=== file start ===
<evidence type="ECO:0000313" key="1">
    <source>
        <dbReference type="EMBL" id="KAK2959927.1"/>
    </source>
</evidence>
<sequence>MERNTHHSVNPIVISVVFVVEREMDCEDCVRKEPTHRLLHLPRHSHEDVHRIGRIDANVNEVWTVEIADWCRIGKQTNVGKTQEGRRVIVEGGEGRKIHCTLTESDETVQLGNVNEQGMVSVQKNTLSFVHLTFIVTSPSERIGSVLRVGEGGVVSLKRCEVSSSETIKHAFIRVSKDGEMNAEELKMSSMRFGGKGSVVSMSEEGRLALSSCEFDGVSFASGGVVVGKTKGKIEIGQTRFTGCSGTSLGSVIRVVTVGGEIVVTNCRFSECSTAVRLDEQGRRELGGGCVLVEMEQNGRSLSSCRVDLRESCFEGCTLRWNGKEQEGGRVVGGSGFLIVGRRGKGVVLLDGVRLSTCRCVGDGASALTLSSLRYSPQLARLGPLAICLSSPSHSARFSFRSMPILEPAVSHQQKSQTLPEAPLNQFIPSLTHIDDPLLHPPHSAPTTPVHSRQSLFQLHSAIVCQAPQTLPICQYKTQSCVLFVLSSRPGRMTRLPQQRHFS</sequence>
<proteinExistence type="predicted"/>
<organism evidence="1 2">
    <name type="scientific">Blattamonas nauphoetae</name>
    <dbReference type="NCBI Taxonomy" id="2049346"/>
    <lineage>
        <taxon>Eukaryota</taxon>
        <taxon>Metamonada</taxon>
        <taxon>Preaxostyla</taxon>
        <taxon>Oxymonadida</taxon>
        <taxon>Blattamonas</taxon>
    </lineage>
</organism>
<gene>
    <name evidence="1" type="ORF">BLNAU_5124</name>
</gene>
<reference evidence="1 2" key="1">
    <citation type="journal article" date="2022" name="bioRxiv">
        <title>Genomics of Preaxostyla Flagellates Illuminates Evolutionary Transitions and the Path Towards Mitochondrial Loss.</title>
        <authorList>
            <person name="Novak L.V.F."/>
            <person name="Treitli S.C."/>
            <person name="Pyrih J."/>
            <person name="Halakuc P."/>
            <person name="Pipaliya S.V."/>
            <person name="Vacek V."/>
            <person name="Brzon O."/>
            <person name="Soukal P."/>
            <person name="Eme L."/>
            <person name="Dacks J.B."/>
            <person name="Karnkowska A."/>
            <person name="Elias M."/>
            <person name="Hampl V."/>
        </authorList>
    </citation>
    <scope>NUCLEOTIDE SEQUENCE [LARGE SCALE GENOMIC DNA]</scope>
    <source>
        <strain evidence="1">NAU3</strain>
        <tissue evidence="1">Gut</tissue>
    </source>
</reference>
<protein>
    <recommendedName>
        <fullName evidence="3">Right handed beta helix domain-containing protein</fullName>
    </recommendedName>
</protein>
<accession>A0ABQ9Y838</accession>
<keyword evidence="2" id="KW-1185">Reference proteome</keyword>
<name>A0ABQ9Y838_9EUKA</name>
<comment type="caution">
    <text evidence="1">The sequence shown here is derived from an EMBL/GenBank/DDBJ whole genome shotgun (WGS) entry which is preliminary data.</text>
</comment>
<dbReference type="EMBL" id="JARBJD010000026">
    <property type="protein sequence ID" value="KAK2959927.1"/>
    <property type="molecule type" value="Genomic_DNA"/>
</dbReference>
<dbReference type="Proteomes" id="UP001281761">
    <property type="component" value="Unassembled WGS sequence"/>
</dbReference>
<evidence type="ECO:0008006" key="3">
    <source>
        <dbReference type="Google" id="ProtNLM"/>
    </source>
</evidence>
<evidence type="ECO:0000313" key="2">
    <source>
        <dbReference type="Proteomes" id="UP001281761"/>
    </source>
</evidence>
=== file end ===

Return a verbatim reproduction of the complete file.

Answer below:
<evidence type="ECO:0000313" key="1">
    <source>
        <dbReference type="EMBL" id="KAK2959927.1"/>
    </source>
</evidence>
<sequence>MERNTHHSVNPIVISVVFVVEREMDCEDCVRKEPTHRLLHLPRHSHEDVHRIGRIDANVNEVWTVEIADWCRIGKQTNVGKTQEGRRVIVEGGEGRKIHCTLTESDETVQLGNVNEQGMVSVQKNTLSFVHLTFIVTSPSERIGSVLRVGEGGVVSLKRCEVSSSETIKHAFIRVSKDGEMNAEELKMSSMRFGGKGSVVSMSEEGRLALSSCEFDGVSFASGGVVVGKTKGKIEIGQTRFTGCSGTSLGSVIRVVTVGGEIVVTNCRFSECSTAVRLDEQGRRELGGGCVLVEMEQNGRSLSSCRVDLRESCFEGCTLRWNGKEQEGGRVVGGSGFLIVGRRGKGVVLLDGVRLSTCRCVGDGASALTLSSLRYSPQLARLGPLAICLSSPSHSARFSFRSMPILEPAVSHQQKSQTLPEAPLNQFIPSLTHIDDPLLHPPHSAPTTPVHSRQSLFQLHSAIVCQAPQTLPICQYKTQSCVLFVLSSRPGRMTRLPQQRHFS</sequence>
<proteinExistence type="predicted"/>
<organism evidence="1 2">
    <name type="scientific">Blattamonas nauphoetae</name>
    <dbReference type="NCBI Taxonomy" id="2049346"/>
    <lineage>
        <taxon>Eukaryota</taxon>
        <taxon>Metamonada</taxon>
        <taxon>Preaxostyla</taxon>
        <taxon>Oxymonadida</taxon>
        <taxon>Blattamonas</taxon>
    </lineage>
</organism>
<gene>
    <name evidence="1" type="ORF">BLNAU_5124</name>
</gene>
<reference evidence="1 2" key="1">
    <citation type="journal article" date="2022" name="bioRxiv">
        <title>Genomics of Preaxostyla Flagellates Illuminates Evolutionary Transitions and the Path Towards Mitochondrial Loss.</title>
        <authorList>
            <person name="Novak L.V.F."/>
            <person name="Treitli S.C."/>
            <person name="Pyrih J."/>
            <person name="Halakuc P."/>
            <person name="Pipaliya S.V."/>
            <person name="Vacek V."/>
            <person name="Brzon O."/>
            <person name="Soukal P."/>
            <person name="Eme L."/>
            <person name="Dacks J.B."/>
            <person name="Karnkowska A."/>
            <person name="Elias M."/>
            <person name="Hampl V."/>
        </authorList>
    </citation>
    <scope>NUCLEOTIDE SEQUENCE [LARGE SCALE GENOMIC DNA]</scope>
    <source>
        <strain evidence="1">NAU3</strain>
        <tissue evidence="1">Gut</tissue>
    </source>
</reference>
<protein>
    <recommendedName>
        <fullName evidence="3">Right handed beta helix domain-containing protein</fullName>
    </recommendedName>
</protein>
<accession>A0ABQ9Y838</accession>
<keyword evidence="2" id="KW-1185">Reference proteome</keyword>
<name>A0ABQ9Y838_9EUKA</name>
<comment type="caution">
    <text evidence="1">The sequence shown here is derived from an EMBL/GenBank/DDBJ whole genome shotgun (WGS) entry which is preliminary data.</text>
</comment>
<dbReference type="EMBL" id="JARBJD010000026">
    <property type="protein sequence ID" value="KAK2959927.1"/>
    <property type="molecule type" value="Genomic_DNA"/>
</dbReference>
<dbReference type="Proteomes" id="UP001281761">
    <property type="component" value="Unassembled WGS sequence"/>
</dbReference>
<evidence type="ECO:0008006" key="3">
    <source>
        <dbReference type="Google" id="ProtNLM"/>
    </source>
</evidence>
<evidence type="ECO:0000313" key="2">
    <source>
        <dbReference type="Proteomes" id="UP001281761"/>
    </source>
</evidence>